U.S. aid worker kidnapped in Afghanistan

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KANDAHAR, AFGHANISTAN — Gunmen kidnapped an American aid worker Jan. 26 as she was headed to work in Kandahar, Afghanistan.

Cyd Mizell, who works for the Asian Rural Life Development Foundation, and her driver were stopped by the unidentified men about 7:47 a.m. local time, according to Jeff Palmer, international director of the organization.

Mizell was wearing a burqa, the traditional dress of women in Afghanistan, which covers them from head to toe, and was not traveling with an armed guard, according to news reports.

"Local government officials have reported that Miss Mizell and her driver were stopped on the road as they traveled in the Kandahar area and were taken by unidentified persons," Palmer said to Baptist Press. "We have not been contacted by the worker or by any captors voicing demands.

"It is our hope that Miss Mizell will be released safely and quickly," he added. "We are doing all we can to resolve the situation. We understand that provincial government authorities and local police are working to locate our worker."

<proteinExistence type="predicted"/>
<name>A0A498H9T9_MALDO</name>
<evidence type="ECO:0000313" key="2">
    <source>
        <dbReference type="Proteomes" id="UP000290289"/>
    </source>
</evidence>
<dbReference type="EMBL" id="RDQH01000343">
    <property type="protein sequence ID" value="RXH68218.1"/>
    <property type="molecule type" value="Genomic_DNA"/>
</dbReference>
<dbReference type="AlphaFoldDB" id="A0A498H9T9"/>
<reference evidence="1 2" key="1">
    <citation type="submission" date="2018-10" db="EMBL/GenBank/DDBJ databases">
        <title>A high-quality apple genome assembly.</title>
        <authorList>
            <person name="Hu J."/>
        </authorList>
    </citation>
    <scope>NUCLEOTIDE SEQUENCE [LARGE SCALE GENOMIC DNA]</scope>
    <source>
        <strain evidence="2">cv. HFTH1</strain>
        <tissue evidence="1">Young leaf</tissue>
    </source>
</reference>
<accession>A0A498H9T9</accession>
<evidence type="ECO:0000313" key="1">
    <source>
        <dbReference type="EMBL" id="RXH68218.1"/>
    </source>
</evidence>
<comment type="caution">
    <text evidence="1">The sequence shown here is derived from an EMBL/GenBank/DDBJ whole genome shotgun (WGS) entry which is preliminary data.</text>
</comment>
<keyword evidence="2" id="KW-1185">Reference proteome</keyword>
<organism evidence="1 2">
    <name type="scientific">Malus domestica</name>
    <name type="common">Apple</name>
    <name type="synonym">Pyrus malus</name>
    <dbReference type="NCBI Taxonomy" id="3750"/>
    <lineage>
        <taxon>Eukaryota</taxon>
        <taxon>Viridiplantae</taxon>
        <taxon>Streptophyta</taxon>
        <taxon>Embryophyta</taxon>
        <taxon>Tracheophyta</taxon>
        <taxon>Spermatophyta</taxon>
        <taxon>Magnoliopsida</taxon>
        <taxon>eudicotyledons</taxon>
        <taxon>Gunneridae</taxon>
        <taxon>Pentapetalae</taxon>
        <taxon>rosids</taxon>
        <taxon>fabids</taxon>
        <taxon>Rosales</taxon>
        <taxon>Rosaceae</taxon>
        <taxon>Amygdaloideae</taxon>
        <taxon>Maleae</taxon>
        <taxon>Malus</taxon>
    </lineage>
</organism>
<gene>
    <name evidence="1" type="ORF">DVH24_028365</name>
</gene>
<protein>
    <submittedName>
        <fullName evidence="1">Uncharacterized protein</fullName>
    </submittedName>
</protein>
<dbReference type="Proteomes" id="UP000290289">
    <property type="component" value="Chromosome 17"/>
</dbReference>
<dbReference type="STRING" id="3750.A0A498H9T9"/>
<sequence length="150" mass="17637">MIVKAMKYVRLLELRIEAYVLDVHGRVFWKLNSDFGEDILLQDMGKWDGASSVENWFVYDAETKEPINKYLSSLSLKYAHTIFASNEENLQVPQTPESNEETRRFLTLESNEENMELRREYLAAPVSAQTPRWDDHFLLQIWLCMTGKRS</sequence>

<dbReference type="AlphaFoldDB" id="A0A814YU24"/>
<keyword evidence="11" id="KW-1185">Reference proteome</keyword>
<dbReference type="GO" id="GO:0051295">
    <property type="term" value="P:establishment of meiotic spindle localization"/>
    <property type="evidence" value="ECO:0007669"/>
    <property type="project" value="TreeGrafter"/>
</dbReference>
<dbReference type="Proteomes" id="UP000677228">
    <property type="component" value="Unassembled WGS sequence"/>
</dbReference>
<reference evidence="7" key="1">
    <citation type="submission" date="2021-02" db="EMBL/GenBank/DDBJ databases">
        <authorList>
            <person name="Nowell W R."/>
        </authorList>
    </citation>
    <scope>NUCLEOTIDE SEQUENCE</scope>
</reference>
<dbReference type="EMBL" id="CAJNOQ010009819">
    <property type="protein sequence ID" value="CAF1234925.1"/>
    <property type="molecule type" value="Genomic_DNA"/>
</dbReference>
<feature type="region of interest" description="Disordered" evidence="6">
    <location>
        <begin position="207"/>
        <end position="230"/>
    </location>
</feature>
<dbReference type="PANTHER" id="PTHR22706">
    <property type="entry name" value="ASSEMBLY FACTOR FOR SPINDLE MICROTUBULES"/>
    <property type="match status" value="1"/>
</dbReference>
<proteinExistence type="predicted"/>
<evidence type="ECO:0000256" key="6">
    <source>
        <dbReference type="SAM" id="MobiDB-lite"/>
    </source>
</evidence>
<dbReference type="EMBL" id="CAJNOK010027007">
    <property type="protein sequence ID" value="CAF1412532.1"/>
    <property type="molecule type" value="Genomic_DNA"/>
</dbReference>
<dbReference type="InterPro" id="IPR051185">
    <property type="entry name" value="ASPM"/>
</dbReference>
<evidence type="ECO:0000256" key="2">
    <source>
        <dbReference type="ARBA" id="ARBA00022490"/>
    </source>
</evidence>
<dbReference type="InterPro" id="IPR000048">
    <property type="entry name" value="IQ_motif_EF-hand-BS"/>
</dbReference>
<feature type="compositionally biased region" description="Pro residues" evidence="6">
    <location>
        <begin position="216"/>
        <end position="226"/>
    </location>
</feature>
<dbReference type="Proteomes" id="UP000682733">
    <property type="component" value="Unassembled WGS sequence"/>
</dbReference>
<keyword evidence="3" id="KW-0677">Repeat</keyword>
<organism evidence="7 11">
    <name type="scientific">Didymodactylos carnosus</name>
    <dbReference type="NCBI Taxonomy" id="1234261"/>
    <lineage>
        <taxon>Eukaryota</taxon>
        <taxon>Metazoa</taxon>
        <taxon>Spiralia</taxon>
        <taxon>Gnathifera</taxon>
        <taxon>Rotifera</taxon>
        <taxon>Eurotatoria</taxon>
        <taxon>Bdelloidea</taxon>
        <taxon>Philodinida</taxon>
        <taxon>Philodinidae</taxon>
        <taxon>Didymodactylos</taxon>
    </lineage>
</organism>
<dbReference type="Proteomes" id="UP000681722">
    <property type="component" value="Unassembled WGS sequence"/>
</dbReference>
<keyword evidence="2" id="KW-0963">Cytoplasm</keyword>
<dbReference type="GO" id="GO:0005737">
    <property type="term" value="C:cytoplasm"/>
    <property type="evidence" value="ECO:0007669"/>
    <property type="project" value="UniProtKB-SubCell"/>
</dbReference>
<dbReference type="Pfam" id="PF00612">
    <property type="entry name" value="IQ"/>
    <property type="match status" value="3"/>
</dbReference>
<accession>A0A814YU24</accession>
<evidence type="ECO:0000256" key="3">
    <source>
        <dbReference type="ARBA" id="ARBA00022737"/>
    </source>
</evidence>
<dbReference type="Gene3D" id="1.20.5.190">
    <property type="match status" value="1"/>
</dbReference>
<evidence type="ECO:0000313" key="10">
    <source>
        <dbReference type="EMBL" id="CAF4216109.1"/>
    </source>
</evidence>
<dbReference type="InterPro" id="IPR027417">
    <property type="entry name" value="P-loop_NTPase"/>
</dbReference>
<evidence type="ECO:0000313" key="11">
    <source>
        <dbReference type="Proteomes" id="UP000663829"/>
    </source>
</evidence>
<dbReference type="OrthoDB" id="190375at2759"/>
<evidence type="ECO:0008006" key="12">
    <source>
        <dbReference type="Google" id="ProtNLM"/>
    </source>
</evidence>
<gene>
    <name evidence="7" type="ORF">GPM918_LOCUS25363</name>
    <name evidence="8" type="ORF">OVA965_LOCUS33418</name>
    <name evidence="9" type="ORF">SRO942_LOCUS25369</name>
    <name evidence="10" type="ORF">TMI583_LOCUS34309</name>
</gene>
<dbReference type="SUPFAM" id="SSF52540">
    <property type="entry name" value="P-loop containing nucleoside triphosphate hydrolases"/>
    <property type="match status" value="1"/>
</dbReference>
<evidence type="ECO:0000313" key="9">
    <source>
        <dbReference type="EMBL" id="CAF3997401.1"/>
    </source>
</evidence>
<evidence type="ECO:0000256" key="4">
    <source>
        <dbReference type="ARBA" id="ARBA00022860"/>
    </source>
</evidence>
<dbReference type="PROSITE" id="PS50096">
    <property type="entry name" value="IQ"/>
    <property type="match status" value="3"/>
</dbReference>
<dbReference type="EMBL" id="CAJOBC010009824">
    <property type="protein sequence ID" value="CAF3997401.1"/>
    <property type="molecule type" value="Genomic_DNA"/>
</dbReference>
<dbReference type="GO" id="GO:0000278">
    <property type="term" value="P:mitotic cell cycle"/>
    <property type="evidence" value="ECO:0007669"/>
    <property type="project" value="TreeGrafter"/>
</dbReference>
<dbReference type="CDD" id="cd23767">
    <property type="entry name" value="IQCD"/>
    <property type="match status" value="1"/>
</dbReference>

No one immediately claimed responsibility for the kidnapping, but news agencies are reporting a provincial government adviser received a telephone call that claimed Mizell is in Taliban custody.

Mizell teaches English language lessons at the university, according to Mohammad Gul, a professor at Kandahar University. She also gives embroidery lessons to women.

Gul told the Associated Press that Mizell speaks the local language, Pashtu, and described her as "a very patient and calm woman" who "was always thinking about Afghanistan's future."

Mizell has worked for ARLDF on income-generating women's projects in Kandahar for the last three years, according to Palmer.

"This is a first for our organization and we're really praying for a quick resolution," he said.

The Asian Rural Life Development Foundation is a humanitarian organization with offices in the Philippines and Thailand. It "works throughout Asia to help provide a better quality of life for the poorest of the poor, mainly through community development projects," according to the group's Internet site, arldf.net.

The organization has work in a dozen Asian countries, with most of its programs focusing on small- scale efforts.

In the Kandahar area, ARLDF-related projects include assisting in education and projects that aid women learning skills to better their lives and the lives of their families. Projects in the region also include food for work, irrigation, rehabilitation, health care and restoration projects.

Mizell's kidnappers are "enemies of the country, the enemy of Islam and the enemy of Afghanistan," Kandahar's governor, Asadullah Khalid, told reporters. "This is against Afghan culture to abduct a woman.

"She trusted the Afghan nation and respected them, that's why she was traveling without security guards and actually she didn't ask for security."